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The viscosity of a fluid is the measure of its resistance to gradual deformation by shear stress or tensile stress.

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Walt Bogdanich

Walt Bogdanich (born October 10, 1950) is an American investigative journalist and three-time recipient of the Pulitzer Prize.

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Water is a transparent, tasteless, odorless, and nearly colorless chemical substance that is the main constituent of Earth's streams, lakes, and oceans, and the fluids of most living organisms.

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Xylitol is a sugar alcohol used as a sweetener.

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1,2,3-propanetriol, 1,2,3-trihydroxypropane, ATC code A06AG04, ATC code A06AX01, ATCvet code QA06AG04, ATCvet code QA06AX01, ATCvet code QA16QA03, C3H5(OH)3, C3H8O3, E422, Free glycerine, Glicerin, Glycerin, Glycerine, Glyceritol, Glycerols, Glyceryl, Glycide, Glycrin, Glycyl alcohol, Miniderm, Pharmaglycerin, Propan-1,2,3-triol, Propane-1,2,3-triol, Propanetriol, Pure glycerin, Trihydroxypropane, Vegetable Glycerin, Vegetable Glycerine, Vegetable glycerine.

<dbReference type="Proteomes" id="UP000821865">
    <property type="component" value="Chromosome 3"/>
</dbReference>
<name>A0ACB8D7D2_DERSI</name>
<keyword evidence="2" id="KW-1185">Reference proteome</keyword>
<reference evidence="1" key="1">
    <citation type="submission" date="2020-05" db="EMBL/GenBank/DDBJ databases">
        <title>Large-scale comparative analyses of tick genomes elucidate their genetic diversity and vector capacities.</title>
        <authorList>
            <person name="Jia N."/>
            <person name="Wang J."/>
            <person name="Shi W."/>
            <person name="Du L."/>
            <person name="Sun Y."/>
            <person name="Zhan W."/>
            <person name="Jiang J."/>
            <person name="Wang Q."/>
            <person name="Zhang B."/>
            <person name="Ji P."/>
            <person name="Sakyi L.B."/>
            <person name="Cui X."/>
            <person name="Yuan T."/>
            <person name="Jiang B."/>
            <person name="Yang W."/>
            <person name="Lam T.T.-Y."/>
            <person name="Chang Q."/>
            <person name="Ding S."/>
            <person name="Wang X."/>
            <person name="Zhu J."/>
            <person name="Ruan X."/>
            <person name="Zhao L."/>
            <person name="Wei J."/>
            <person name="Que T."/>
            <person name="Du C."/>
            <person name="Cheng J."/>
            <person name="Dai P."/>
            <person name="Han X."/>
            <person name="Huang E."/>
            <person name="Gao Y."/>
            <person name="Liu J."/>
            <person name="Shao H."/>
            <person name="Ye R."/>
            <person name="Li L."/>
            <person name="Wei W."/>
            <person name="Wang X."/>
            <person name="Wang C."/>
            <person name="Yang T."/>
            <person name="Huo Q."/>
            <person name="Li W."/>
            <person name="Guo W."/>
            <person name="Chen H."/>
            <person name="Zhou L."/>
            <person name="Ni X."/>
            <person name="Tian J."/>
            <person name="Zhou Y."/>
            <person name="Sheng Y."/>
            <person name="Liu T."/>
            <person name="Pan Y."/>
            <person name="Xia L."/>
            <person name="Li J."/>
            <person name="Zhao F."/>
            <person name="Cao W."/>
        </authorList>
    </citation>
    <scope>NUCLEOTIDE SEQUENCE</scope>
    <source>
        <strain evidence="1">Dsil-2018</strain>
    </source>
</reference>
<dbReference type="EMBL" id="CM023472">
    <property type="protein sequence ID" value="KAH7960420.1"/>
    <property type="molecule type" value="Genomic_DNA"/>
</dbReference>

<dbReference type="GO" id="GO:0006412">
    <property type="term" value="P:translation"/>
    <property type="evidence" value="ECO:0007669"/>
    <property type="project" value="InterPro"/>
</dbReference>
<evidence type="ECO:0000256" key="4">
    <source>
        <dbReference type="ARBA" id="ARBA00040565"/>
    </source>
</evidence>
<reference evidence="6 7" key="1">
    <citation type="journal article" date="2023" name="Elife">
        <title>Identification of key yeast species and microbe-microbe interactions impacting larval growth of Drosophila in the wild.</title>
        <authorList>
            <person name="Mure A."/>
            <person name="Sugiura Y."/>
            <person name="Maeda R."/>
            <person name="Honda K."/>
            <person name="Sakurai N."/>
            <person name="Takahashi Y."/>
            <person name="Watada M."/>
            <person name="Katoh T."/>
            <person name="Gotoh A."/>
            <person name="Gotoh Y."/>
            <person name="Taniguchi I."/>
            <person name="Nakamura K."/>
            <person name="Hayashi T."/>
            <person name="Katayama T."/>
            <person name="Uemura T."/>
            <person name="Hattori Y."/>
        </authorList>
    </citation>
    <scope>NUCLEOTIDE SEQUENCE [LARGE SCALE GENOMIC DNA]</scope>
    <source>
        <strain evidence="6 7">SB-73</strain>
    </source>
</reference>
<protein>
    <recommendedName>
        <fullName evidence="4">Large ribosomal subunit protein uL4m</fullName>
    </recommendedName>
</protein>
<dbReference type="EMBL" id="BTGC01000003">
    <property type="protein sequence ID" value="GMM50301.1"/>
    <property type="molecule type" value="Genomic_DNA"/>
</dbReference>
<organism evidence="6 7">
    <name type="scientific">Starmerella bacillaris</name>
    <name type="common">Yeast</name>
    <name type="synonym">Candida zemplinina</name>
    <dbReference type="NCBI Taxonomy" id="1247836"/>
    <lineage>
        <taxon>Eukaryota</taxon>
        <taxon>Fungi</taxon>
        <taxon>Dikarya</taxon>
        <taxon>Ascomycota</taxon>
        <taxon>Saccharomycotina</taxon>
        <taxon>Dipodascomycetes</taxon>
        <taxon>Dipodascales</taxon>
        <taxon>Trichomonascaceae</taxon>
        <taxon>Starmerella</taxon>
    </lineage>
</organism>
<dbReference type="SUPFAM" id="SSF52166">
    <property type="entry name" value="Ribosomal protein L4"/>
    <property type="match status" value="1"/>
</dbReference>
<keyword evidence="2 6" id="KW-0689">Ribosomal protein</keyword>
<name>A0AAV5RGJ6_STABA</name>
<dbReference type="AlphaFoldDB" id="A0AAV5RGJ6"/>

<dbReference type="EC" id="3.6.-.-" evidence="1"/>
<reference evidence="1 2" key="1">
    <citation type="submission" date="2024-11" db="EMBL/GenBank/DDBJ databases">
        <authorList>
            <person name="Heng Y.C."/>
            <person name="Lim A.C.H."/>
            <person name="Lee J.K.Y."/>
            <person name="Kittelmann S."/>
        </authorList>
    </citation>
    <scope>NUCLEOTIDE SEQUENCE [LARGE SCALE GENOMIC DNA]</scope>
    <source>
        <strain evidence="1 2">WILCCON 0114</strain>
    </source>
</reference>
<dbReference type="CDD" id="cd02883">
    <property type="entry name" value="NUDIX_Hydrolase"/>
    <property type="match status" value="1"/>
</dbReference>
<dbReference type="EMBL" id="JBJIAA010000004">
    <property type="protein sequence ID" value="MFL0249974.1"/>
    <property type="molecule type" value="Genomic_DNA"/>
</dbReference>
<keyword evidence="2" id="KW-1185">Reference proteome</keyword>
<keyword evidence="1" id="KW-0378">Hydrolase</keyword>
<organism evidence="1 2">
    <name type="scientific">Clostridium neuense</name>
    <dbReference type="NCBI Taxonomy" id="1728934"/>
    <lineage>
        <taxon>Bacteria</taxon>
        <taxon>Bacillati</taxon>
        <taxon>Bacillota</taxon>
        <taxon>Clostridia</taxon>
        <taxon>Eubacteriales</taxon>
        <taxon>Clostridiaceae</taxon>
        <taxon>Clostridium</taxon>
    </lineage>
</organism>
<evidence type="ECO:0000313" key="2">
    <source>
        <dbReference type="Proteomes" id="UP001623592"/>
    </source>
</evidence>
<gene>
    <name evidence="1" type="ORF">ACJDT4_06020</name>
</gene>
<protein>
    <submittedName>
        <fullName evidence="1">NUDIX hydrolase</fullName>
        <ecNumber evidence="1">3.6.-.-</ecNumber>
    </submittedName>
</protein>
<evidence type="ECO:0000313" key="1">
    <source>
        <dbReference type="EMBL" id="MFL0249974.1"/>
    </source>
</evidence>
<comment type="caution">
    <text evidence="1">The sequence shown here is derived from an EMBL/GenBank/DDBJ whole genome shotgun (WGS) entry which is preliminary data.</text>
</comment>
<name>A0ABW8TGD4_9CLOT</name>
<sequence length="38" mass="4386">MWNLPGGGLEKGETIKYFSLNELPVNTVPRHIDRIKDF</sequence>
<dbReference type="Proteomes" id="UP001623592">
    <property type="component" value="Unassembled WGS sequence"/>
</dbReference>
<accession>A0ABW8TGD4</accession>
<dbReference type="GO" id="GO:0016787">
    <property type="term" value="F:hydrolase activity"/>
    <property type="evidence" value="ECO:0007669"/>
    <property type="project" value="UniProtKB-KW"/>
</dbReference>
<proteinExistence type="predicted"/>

[1] https://en.wikipedia.org/wiki/Glycerol